Kind words go a long way, but rewarding with money, gifts and awards goes even further. Compensating and rewarding employees goes a long way in helping retain employees for good job performance. This is also a chance to really reward the best of the best. Depending on the company and budget, you can be creative in some aspects, and traditional in others. You as manager will sometimes need to come up with reward expenses and increased pay percentages out of your budget (see lesson 8 for more information on budgets). On the other hand, you have to always be striving to keep costs and expenditures down. It’s a fine balance, but one that can, and should, be achieved.
To begin with, you should have a full list of everyone’s salary within your department. You will most likely have a salary range for each position already established, if not you should set levels so that you do not have employees performing the same job functions with too much difference in pay. Look to see if some employees are obviously underpaid for what they are doing, and others who are at a capped level of pay. Past and present performance reviews are a good way to capture someone’s exceptional work in a way that justifies a larger than normal increase in pay.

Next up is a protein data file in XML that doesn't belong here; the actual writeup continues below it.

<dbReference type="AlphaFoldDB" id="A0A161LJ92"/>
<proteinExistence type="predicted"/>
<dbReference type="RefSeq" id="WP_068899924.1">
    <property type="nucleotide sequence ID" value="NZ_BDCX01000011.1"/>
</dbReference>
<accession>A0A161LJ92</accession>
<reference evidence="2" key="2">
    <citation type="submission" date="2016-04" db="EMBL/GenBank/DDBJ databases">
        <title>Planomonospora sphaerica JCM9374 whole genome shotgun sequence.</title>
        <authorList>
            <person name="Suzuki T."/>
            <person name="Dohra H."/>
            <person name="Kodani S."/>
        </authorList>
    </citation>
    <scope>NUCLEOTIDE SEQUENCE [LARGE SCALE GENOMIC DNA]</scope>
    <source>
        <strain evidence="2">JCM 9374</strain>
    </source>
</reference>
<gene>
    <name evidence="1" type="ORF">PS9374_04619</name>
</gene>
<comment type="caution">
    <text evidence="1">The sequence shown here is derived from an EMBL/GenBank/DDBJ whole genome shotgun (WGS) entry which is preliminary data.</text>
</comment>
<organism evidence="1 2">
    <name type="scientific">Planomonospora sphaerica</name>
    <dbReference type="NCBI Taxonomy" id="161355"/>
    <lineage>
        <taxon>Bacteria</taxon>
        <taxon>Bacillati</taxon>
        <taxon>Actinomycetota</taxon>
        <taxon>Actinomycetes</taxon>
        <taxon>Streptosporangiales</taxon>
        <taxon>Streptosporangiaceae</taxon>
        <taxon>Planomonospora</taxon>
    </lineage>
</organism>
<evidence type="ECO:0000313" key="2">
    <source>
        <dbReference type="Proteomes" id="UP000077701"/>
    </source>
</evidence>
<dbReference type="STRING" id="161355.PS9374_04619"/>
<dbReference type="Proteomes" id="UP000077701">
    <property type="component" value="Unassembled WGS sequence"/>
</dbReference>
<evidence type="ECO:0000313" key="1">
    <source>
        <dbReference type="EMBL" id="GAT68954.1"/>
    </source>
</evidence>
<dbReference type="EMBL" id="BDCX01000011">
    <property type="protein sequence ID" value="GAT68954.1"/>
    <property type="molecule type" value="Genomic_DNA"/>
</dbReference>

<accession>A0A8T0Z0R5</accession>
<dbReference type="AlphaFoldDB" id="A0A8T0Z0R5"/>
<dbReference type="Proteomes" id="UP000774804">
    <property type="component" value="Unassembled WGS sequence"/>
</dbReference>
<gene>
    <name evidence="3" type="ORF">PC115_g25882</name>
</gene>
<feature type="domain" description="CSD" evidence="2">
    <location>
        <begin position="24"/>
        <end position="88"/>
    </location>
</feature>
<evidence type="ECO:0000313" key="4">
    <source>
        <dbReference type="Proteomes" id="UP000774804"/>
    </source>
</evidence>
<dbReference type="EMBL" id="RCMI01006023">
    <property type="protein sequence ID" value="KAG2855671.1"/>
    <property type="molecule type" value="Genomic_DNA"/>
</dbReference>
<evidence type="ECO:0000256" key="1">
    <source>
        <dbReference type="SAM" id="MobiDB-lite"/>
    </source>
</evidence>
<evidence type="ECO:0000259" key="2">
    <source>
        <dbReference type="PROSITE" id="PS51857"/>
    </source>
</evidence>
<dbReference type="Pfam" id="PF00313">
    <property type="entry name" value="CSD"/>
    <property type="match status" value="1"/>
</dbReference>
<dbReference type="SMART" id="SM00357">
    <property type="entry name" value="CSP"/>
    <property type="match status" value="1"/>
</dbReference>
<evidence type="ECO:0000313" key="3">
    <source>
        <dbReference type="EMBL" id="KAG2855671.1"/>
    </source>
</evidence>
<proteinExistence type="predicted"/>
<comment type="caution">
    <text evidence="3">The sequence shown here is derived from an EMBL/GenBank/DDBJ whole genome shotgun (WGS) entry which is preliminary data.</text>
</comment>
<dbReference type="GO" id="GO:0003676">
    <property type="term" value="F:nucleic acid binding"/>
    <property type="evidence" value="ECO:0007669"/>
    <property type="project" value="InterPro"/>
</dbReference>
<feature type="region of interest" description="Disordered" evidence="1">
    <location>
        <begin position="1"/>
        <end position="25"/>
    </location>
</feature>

Here are 16 ideas for you to incorporate regarding compensation and other rewards:
1. Try to pay them what they are worth. When it comes down to it, if you offer an above-market wage, the employee usually matches it with more effort in their job performance. HR or upper management usually sets the rate of pay for employees, so you need to be creative in order to get a raise for your best employees.
The catch 22, when it comes to motivating, training, praising, and getting great results, is now you have employees who are much better than they were when they first started. The better they are, the more they are in demand. Usually you can give somewhere around a 3% to 5% increase during their annual performance reviews, but there are times when you need to give more to certain individuals who truly deserve it. You don’t want to lose them to the competition. This is when you need to do some creative talking to your boss or upper management. With all of the positive data you have regarding the employee, it should be easy to at least state your case.
Hopefully there is room in the pay scale to give them an increase. Here’s a typical scenario: The yearly salary for the position is set at $30,000 to $40,000, and the employee currently makes $35,000. You ask to move the rate of pay to $40,000. That would be a little over a 14% increase. Most companies do not give more than a 10% increase at any one time. Even though $5,000 may not sound like a huge jump as far as dollars are concerned, it is regarding the percentage jump based on the existing salary. It is up to you to present your case and see if you can bend that rule. If you cannot get $40,000, and only get the 10% increase (which would bring it up to $38,500), at least your employee will know that you tried and will still appreciate the increase, even if it was not exactly what they were hoping for...
The main goal here, besides the obvious increase in pay, is to show the employee that you and the company are eagerly looking out for their best interests, which in return, the employee should be looking out for the company, by exceeding job expectations in their work performance.